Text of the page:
Recovering downed birds can be an adventure.  At least for hunters unaccustomed to extreme sea duck hunting adventures.  From the boat, we motored up and deftly plucked them from the cobalt-colored water with rubber-gloved hands.  From the shore, things got trickier.  The surf brings them in. Imagine scrambling down those icy rocks, reaching into the surf that gets mid-thigh deep and grabbing one. The guide-staff were pros in these regards. On Sea Lion Neck, a rock-studded protuberance south of Northeast Point, there was a span of about 50 yards outside of which felled bird recovery was unlikely.

For oldsquaws and harlequins, 1.25 ounce steel 3s and hevishot 6s worked perfectly.  Hevishot 4s are ideal for the eiders.  The Battleaxe Browning Two-tube (Citori), chambers 3.5-inch rounds, and size 2 steel and hevishot seemed to hold a superior pattern in the St. Paul winds.  I once read that the tradition of Indian shikars demanded one-shot kills for the noble Royal Bengal Tiger.  In hunting Alaska king eiders, the analogy seems apropos: they're a pelagic species that are not relatively plentiful where humanity can actually access them near shore, at great peril and discomfort nonetheless. You have got to play for keeps; to assume that each opportunity at a nice drake king eider may be your last or only. Go under-gunned for neither Bengal Tigers nor King Eiders.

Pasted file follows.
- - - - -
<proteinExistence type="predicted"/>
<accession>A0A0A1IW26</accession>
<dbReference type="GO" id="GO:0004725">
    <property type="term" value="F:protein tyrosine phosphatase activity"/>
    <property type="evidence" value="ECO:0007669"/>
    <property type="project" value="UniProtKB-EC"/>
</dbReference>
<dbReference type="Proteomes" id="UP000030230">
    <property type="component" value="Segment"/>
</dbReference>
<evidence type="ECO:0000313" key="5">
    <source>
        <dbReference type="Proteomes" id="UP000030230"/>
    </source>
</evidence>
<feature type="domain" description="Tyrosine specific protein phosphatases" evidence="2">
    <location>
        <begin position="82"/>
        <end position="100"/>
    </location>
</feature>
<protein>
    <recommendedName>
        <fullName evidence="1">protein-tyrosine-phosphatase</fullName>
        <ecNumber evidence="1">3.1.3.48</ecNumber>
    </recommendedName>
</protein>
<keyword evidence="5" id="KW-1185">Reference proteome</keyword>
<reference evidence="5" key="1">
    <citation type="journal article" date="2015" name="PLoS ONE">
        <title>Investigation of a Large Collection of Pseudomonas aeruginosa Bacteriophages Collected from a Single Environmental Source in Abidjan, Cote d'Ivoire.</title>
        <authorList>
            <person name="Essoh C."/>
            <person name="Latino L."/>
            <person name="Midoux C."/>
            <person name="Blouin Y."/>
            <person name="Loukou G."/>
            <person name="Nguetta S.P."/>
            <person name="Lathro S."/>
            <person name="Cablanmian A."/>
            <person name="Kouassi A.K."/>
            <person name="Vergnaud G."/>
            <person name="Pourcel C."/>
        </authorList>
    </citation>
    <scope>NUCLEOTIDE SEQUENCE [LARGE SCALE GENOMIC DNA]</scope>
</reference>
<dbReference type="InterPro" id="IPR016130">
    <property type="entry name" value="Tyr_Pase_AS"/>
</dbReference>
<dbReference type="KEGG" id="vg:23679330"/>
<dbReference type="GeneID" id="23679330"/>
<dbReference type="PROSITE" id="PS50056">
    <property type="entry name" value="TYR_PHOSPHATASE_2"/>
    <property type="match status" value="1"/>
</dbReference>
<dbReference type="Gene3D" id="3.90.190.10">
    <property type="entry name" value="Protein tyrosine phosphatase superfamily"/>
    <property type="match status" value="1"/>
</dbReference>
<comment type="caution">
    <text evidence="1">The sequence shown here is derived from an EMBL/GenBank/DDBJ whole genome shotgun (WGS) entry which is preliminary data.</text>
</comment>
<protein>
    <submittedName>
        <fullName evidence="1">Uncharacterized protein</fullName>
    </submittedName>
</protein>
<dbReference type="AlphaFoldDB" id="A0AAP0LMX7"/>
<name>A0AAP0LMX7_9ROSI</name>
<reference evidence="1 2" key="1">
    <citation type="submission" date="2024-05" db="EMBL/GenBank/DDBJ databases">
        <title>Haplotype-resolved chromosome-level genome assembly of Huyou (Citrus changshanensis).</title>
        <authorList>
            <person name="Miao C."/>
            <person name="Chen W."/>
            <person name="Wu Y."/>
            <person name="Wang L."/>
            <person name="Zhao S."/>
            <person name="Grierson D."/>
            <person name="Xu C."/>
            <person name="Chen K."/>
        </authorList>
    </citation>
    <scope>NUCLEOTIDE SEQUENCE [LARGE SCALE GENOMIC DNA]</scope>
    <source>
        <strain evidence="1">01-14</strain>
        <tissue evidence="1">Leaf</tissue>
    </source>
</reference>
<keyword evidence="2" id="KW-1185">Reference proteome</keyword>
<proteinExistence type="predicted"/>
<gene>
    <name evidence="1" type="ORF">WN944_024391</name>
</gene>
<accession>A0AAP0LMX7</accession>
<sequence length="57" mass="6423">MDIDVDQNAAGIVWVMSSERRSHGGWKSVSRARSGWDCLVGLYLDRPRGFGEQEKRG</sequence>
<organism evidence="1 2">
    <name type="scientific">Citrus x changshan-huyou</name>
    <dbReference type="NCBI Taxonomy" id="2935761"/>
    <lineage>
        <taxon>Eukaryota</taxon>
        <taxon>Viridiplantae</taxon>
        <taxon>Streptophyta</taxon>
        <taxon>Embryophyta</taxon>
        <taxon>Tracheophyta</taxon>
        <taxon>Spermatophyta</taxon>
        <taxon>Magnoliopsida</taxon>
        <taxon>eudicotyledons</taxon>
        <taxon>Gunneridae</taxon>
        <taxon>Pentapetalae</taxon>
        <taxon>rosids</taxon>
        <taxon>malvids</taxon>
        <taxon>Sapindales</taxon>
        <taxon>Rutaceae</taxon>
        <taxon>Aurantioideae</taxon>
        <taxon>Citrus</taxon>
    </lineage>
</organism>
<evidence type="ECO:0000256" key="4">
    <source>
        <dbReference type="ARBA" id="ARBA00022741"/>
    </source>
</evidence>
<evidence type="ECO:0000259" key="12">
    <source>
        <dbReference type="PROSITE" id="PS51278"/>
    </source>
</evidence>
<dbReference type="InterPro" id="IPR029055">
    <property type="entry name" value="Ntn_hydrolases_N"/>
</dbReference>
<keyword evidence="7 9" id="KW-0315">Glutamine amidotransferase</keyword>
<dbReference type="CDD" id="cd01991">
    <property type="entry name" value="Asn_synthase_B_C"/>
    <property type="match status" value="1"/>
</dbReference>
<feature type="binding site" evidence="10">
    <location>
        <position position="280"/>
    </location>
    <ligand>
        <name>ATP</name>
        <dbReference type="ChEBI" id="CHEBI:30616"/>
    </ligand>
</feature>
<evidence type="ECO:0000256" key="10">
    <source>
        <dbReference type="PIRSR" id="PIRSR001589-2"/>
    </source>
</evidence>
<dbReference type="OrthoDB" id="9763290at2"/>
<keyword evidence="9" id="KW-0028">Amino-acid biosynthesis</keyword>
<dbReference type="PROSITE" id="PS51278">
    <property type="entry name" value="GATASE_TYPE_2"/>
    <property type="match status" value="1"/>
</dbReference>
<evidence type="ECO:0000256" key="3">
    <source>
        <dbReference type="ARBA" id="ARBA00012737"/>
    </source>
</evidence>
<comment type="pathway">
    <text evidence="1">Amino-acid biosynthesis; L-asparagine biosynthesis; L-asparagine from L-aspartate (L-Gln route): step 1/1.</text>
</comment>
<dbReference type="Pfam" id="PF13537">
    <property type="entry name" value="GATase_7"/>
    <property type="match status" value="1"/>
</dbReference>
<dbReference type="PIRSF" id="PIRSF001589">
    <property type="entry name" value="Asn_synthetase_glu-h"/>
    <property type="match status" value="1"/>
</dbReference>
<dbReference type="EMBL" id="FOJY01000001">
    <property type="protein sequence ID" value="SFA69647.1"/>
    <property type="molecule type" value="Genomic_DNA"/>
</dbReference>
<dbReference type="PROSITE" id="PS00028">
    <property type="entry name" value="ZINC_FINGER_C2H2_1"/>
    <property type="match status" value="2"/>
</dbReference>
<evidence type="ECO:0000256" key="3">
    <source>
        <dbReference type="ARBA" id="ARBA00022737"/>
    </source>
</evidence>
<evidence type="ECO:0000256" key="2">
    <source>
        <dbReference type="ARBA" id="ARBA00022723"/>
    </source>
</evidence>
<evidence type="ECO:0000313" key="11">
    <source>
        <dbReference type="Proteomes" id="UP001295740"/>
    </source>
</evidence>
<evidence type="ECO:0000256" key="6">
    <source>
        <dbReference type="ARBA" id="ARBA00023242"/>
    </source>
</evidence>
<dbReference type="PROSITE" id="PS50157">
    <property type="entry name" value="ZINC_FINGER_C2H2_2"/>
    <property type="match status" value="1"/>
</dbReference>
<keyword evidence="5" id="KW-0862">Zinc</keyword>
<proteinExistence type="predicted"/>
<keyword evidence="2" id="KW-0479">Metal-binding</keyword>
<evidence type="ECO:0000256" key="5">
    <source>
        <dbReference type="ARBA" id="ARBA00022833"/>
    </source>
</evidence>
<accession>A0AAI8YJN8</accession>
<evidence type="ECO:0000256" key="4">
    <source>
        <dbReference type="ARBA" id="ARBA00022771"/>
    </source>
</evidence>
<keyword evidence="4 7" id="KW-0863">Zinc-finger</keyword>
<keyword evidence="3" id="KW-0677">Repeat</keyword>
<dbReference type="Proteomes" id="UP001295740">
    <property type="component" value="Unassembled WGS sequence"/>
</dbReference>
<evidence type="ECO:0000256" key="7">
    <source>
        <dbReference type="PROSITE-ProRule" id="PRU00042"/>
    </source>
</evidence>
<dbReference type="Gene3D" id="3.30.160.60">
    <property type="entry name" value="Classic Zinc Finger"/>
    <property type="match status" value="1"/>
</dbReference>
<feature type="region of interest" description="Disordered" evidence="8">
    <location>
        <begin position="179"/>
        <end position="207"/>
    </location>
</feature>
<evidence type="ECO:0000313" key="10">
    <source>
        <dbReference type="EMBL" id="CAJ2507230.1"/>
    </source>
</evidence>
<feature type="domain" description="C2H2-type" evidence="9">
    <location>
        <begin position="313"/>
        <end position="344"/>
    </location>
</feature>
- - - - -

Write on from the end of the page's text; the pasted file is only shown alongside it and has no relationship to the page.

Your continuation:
From boats, the strategy is to troll a tail-line rigged with over-sized, hand-fashioned, burlap-wrapped foam king eider decoys.  Birds from a distance will toll into the decoys, but this method is also like spotting for birds while saltwater fishing – we’d actively look for birds while trolling the water.  From the upwind side of rafted birds, we'd then idle and drift.  Kings and oldsquaws, especially, will often pass right over the decoys during their departure, easily within range.

Petite, new-denim-colored harlequins prefer close proximity to rocky shorelines.  It's a daunting task to hang over the bow and scoop one up in between waves crashing the shore.  They were very abundant while hunting Alaska king eiders at St. Paul Island for hunters so inclined.

A sky-blue crown frames a prominently large knob as bright as sun-ripened citrus: king eiders are beautiful and certainly among the most exquisite crown jewels of waterfowl collections.  But I choose first and foremost to collect experiences.  To have experienced all that duck hunting has to offer entails a week of Alaska king eider hunting.  It is cold.  It is wet. It is windy.  It is true King Eider ambiance.  The real challenge is getting there - not necessarily closer to trophy king eiders, but nearer to a state of mind whereby the pursuit of king eiders is not insanity.  It becomes instead a dedication to an ideal.  In these regards, maybe king eiders trophies are mere reminders of our having finally gotten there.

The ice flow was a scant 10 miles beyond St. Paul Island’s Northeast Point when we left. Locals say they'll be iced in until spring.  Within a few weeks they will be walking miles out over the area we boated to hunt seals and eiders that will congregate in small openings. Am glad to be here.  At home.